The Futility Infielder

A Baseball Journal by Jay Jaffe I'm a baseball fan living in New York City. In between long tirades about the New York Yankees and the national pastime in general, I'm a graphic designer.

Monday, March 24, 2008

 

The New Joba Rules

In last Friday's Prospectus Hit and Run, I took a look at the Yankees' "decision" to shift Joba Chamberlain to the bullpen to start the season, making some ballpark estimates as to his workloads in the rotation and in relief and how they fit in with the team's plans:
So, the recent Yanks [2005-2007] have averaged about 123 starts per year from their top five, leaving 39 starts to be absorbed by the rest of the staff. Even if they were to play towards the high side of that time span, 136 starts, those extra 26 are more than one extra pitcher can be expected to absorb. Of that surplus, how many can we expect Chamberlain to make?

An aggressive estimate might put him at about 15 starts, leaving the Yanks to come up with another dozen or two from among the Jeff Karstens/Darrell Rasner/Kei Igawa/TBNL herd. Suppose Chamberlain pitches on a 180-inning pace as a starter for three months of the year, and takes the guise of a heavy-use 90-inning reliever for the other three months. In his starter phase, he could total 15 starts averaging six innings per start (90 innings) and as a reliever, he'd average an inning every other day (45 innings). That would put Joba at 135 innings, not far off from his Rule of 30 target. Of course, that wouldn't leave a ton of headroom for October, if the Yankees get there. One can't determine whether the team might want him to be part of their front four, or to return to the set-up role without knowing the rest of the staff's strengths and weaknesses at that point in time. Either way has its merits so long as he can usurp a greater percentage of innings than the regular season, but both have their drawbacks as well.
From there I took a look at Chamberlain's performance in relief last year using BP's Reliever Expected Wins Added stat (WXRL), which measures the incremental impact, in wins, of a reliever's performance based on the changes in score margin and game state (runners on base and number of outs) when he arrives and departs. Joba was 1.85 wins above replacement level in his 24 innings last year; on a per-inning basis, only Cleveland's Rafael Betancourt had more of an impact, and all Betancourt did was set a record among the subgroup of nonclosers that I'm calling MISERs (Maximum-Impact Setup Relievers, crudely defined as pitchers with at least 1.0 WXRL and fewer than six saves in a season). The leaderboard for 2007:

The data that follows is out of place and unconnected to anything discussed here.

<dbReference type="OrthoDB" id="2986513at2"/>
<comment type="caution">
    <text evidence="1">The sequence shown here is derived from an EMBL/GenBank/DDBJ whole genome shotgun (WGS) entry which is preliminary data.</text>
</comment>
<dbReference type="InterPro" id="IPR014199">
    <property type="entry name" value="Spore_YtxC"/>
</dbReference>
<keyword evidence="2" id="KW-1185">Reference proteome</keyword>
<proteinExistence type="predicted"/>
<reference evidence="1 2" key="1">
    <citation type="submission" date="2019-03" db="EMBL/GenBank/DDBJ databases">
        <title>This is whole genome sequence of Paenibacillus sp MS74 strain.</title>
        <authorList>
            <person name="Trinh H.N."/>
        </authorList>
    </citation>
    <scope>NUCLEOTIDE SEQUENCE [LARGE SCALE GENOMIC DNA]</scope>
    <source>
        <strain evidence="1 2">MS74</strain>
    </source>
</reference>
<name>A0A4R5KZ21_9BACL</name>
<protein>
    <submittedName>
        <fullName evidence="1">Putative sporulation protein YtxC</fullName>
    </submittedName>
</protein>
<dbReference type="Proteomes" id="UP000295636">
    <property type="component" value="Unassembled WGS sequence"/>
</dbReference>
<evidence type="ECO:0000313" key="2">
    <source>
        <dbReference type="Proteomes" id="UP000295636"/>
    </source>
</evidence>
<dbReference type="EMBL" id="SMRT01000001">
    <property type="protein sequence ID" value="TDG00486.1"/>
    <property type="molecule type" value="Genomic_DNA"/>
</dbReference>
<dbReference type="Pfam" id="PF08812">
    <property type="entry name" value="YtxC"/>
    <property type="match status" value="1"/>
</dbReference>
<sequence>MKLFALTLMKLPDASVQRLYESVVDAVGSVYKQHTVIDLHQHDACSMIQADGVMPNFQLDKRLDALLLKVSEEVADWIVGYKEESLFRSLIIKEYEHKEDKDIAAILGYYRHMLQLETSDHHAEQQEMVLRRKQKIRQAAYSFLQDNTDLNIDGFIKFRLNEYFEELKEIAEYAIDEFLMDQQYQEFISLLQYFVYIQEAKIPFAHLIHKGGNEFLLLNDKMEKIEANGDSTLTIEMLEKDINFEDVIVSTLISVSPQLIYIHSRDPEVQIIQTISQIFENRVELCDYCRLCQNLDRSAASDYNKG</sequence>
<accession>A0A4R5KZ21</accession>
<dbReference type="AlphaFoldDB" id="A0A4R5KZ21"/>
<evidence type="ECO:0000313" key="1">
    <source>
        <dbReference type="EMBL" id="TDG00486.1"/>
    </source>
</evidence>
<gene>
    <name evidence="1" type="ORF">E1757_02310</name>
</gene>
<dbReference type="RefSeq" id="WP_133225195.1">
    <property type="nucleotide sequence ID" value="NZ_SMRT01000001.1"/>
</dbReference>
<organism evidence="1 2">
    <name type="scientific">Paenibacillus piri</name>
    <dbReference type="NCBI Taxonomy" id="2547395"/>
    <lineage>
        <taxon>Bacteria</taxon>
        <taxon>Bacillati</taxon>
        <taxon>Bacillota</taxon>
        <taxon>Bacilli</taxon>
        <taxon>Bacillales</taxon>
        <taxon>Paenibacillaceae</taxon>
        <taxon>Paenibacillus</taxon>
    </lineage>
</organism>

Pitcher             Team    IP     WXRL    WX/9
Rafael Betancourt CLE 79.1 6.845 0.777
Joba Chamberlain NYA 24.0 1.848 0.693
Hideki Okajima BOS 69.0 4.429 0.578
Mike Gonzalez ATL 17.0 1.079 0.571
Heath Bell SDN 93.2 5.656 0.543
Brandon Lyon ARI 74.0 4.357 0.530
Zack Greinke KCA 53.1 3.114 0.525
Carlos Marmol CHN 69.1 3.694 0.480
Rafael Perez CLE 60.2 3.142 0.466
Pat Neshek MIN 70.1 3.572 0.457
J.C. Romero 2TM 56.1 2.822 0.451
Bobby Seay DET 46.1 2.303 0.448
Akinori Otsuka TEX 32.1 1.566 0.436
Tony Pena ARI 85.1 4.103 0.433
Ehren Wassermann CHA 23.0 1.075 0.421
Henry Owens FLO 23.0 1.051 0.411
Chad Qualls HOU 82.2 3.608 0.393
Derrick Turnbow MIL 68.0 2.752 0.364
Matt Herges COL 48.2 1.927 0.356
Justin Speier ANA 50.0 1.950 0.351
Scott Downs TOR 58.0 2.260 0.351
By comparison, Mariano Rivera's WXRL/9 was 0.467, which ranked 20th in the majors. Still, as good as Chamberlain's performance was, 24 innings is a pretty small sample size to base many conclusions on, so when I retroactively computed leaderboards for the seasons 2001 to 2006, I raised the bar to 40 innings to allow the occasional LOOGY or midseason callup to sneak through. What the rankings show is that the Yanks have been fairly deficient in this department recently. Here are the qualifying Yankees dating back to 1996:
Pitcher           Team   Year    IP     WXRL    WX/9   Rk
Mariano Rivera NYA 1996 107.7 6.876 0.575 1
Mike Stanton NYA 1997 66.7 3.541 0.478 2
Ramiro Mendoza NYA 1999 84.0 2.385 0.256 27
Mike Stanton NYA 1999 58.3 1.480 0.228 34
Jason Grimsley NYA 1999 75.0 1.608 0.193 41
Jeff Nelson NYA 2000 69.7 1.534 0.198 35
Mike Stanton NYA 2001 80.3 3.333 0.373 10
Jay Witasick NYA 2001 40.3 1.037 0.231 32
Ramiro Mendoza NYA 2002 91.7 1.621 0.159 44
Chris Hammond NYA 2003 63.0 1.954 0.279 21
Tom Gordon NYA 2004 89.7 6.438 0.646 1
Paul Quantrill NYA 2004 95.3 1.546 0.146 51
Tom Gordon NYA 2005 80.7 3.269 0.365 11
Scott Proctor NYA 2006 102.3 1.833 0.161 49
Luis Vizcaino NYA 2007 75.3 2.081 0.249 35
Kyle Farnsworth NYA 2007 60.0 1.142 0.171 51
Since Mo ascended to the closer role, only Mike Stanton and Tom Gordon have cracked the majors' top 20 in a given season. For a team spending as much money on its bullpen as the Yankees have, that's no relief. And it's yet another reason why sending Chamberlain to the bullpen for at least part of the year makes sense.

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